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A Fine Day

1. See the jack rabbit. That's what I saw this afternoon.

2. Yak, yak, yak.  Chat about this, wonder about that. Discuss current events. Reminisce. Giggle, chuckle, laugh. We spent a wonderful afternoon today hanging out with good friends. One of the many fine things about being retired.

3. What else about today? I got to climb the ladder to saw away at tree branches, to be continued on the weekend.

4. By four o'clock, the almost full moon was already saying, "Hey there!"

5. Some call the second full moon of winter the Snow Moon.

6. The California Coastal Redwoods, sequoia sempervirens, range from Monterey county to the Oregon border and may grow within 50 miles from the coast. So, it's possible for redwoods to grow in Hollister where we call our home.

7. Experts say redwoods can be raised in a pot until it's about 5 or 6 feet tall. Hmmmm.

8. The Giant Sequoias are the largest species of redwood, which live only on the western slopes of the Sierra Nevada. Last year, the Husband and I visited the McKinley Grove, a small secluded grove near Shaver Lake, about 50 miles or so south of Yosemite National Park.
8. Last month I made curtains for the living room windows. Some of you know about the pheasant panels for the sliding patio door, which I wrote about in the last post.

9. The patchwork curtains for the side window was made from the Husband's grandpa's blanket, blue silk from the Husband's mom's fabric stash, and a cream silkish tablecloth that either belonged to his mom's or mine. I also stitched in a couple of the Husband's dad's ties, which are not visible in the photo. The lacy valence is another something that Mama once crocheted.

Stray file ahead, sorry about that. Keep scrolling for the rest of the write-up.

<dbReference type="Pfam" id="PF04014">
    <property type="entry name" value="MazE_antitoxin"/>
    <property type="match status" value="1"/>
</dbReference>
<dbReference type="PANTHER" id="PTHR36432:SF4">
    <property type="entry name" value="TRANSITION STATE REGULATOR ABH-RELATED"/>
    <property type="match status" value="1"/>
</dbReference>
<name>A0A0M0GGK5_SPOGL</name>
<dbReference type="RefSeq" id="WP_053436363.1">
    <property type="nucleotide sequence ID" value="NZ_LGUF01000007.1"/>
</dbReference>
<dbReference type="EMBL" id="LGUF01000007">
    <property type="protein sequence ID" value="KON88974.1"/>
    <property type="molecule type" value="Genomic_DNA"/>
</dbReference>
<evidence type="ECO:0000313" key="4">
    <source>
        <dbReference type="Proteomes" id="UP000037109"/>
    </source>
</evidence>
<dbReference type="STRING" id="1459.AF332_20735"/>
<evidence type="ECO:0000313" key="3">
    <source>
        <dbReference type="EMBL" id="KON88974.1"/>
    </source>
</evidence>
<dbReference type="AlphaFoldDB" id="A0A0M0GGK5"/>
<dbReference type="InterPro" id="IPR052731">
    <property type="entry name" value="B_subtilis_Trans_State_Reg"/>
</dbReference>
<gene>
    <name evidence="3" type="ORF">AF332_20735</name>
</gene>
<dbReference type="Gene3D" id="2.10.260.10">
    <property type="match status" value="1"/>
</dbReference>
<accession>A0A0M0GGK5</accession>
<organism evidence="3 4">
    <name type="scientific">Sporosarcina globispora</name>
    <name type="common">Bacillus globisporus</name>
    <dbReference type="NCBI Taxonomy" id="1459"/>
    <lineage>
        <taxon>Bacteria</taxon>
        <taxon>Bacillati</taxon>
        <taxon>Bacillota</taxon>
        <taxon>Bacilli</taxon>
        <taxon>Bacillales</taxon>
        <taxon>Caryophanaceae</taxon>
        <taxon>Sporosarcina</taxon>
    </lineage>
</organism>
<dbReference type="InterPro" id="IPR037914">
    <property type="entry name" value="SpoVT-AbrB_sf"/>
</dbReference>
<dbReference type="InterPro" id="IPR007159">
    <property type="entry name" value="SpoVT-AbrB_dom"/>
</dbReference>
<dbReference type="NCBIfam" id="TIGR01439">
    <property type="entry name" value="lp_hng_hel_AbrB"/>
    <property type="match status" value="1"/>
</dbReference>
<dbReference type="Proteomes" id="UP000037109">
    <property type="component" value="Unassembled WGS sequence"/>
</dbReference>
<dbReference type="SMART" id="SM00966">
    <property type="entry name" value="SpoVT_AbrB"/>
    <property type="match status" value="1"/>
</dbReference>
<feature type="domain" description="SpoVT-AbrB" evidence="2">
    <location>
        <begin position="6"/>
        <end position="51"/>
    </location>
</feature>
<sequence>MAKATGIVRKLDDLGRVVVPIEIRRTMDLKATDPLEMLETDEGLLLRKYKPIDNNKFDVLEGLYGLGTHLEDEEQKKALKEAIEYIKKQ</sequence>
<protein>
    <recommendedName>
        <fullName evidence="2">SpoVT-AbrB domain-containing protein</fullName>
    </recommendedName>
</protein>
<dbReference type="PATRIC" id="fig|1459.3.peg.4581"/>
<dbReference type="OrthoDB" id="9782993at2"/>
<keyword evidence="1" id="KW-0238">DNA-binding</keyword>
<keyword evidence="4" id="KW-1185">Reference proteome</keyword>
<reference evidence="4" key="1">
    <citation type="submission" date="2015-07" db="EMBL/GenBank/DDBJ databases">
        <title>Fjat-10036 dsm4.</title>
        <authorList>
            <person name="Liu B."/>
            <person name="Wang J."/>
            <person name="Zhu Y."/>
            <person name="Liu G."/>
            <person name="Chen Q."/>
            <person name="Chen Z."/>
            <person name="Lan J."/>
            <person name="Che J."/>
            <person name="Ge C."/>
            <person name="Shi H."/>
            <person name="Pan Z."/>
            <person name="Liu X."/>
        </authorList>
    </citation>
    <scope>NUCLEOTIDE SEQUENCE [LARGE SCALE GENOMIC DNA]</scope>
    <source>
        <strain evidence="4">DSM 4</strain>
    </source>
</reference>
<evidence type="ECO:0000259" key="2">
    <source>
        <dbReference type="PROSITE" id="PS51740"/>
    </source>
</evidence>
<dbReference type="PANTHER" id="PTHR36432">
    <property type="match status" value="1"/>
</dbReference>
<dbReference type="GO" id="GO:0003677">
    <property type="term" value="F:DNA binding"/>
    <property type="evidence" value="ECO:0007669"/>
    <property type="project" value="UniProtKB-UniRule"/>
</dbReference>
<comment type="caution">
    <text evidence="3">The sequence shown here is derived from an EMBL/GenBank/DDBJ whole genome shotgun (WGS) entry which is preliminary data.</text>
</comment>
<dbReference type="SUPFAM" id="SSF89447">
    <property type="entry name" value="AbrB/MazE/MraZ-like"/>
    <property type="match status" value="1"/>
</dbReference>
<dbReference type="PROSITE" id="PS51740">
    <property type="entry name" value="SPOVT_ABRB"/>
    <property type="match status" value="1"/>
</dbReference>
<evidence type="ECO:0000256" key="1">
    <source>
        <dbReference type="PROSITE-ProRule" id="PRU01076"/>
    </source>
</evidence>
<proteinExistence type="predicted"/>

11. I like how the new curtains seem to make that side of the living room look further away when I sit on the couch in the middle of the room.

12. I'm reading three books at the moment: Dead Midnight by Marica Muller, a mystery set in San Francisco, Pomodoro: A History of the Tomato in Italy by David Gentilcore, and A Cook's Tour of San Francisco by Doris Muscatine (published in 1963).

13. The other day I overheard a conversation that inspired a hay(na)ku, a poem consisting of 3 lines with 3 words, 2 words, and 1 word (also vice versa).
How're you doing?
Bumbling along,

Hello Thursday Thirteen and I Like Thursday!


  1. Replies
    1. I was surprised that it didn't zip away when we, humans, came bumbling out to our car. It may have still been sitting there when we drove off.

  2. I am currently in love with baby elephants. I watch videos and can't get enough of their silly swinging of trunks, playing with balls, little eyes, being cared for by aunties.... thanks for linking up my friend!

    1. I'm imagining a not-so-huge elephant basking in the sunlight in our living room. :-)

  3. Replies
    1. It certainly jump started me out of the blues. :-)

  4. Your poem is wonderful and it goes well with your elephant.

  5. Apparently we can have redwoods as far south as I am. My father and I were walking in a park, and he pointed some out. They were small, not like the behemoths up north. It's been too long since I saw sequoias.

    1. Very cool to know, Liz, about the redwoods your way. We've discovered a couple of winding back roads in Santa Cruz county that are lined with some redwoods. Just a brief drive through the trees lifts up our spirits.

  6. Hay naku? I love learning about that poetry form ... and I love yours (and I can relate). Your whimsical elephant is a delight!

    1. It's actually written as hay(na)ku. The form is invented by Eileen Tabios, a Filipino American poet. It's a play on the word "haiku", I think, so don't quote me on it, Sallie. :-) A whimsical elephant, I love that.

  7. Love your poem! And your elephant too!

    Happy Wednesday!


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Thanks for the good cheer. :-)

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